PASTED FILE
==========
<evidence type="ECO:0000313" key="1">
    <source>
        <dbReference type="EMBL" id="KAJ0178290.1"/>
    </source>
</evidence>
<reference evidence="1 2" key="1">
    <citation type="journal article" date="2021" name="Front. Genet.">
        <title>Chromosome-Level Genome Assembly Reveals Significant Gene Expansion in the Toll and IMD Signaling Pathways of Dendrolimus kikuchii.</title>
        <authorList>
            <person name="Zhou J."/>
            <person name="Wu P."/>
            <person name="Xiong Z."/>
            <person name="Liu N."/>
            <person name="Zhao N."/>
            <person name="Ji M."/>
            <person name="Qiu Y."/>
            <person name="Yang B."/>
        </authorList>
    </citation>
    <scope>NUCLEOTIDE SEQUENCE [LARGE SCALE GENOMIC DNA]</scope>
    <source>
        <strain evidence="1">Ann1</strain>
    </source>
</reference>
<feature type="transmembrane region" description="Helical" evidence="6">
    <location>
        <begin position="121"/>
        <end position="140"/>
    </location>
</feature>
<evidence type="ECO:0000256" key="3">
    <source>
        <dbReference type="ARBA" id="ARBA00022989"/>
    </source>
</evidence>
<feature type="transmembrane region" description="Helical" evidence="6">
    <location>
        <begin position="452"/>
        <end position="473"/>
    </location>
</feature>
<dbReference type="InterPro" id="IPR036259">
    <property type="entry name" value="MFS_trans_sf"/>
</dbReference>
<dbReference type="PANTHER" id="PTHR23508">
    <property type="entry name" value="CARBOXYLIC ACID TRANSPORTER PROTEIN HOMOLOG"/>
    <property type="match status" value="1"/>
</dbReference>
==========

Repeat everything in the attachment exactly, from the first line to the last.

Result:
<evidence type="ECO:0000313" key="1">
    <source>
        <dbReference type="EMBL" id="KAJ0178290.1"/>
    </source>
</evidence>
<reference evidence="1 2" key="1">
    <citation type="journal article" date="2021" name="Front. Genet.">
        <title>Chromosome-Level Genome Assembly Reveals Significant Gene Expansion in the Toll and IMD Signaling Pathways of Dendrolimus kikuchii.</title>
        <authorList>
            <person name="Zhou J."/>
            <person name="Wu P."/>
            <person name="Xiong Z."/>
            <person name="Liu N."/>
            <person name="Zhao N."/>
            <person name="Ji M."/>
            <person name="Qiu Y."/>
            <person name="Yang B."/>
        </authorList>
    </citation>
    <scope>NUCLEOTIDE SEQUENCE [LARGE SCALE GENOMIC DNA]</scope>
    <source>
        <strain evidence="1">Ann1</strain>
    </source>
</reference>
<feature type="transmembrane region" description="Helical" evidence="6">
    <location>
        <begin position="121"/>
        <end position="140"/>
    </location>
</feature>
<evidence type="ECO:0000256" key="3">
    <source>
        <dbReference type="ARBA" id="ARBA00022989"/>
    </source>
</evidence>
<feature type="transmembrane region" description="Helical" evidence="6">
    <location>
        <begin position="452"/>
        <end position="473"/>
    </location>
</feature>
<dbReference type="InterPro" id="IPR036259">
    <property type="entry name" value="MFS_trans_sf"/>
</dbReference>
<dbReference type="PANTHER" id="PTHR23508">
    <property type="entry name" value="CARBOXYLIC ACID TRANSPORTER PROTEIN HOMOLOG"/>
    <property type="match status" value="1"/>
</dbReference>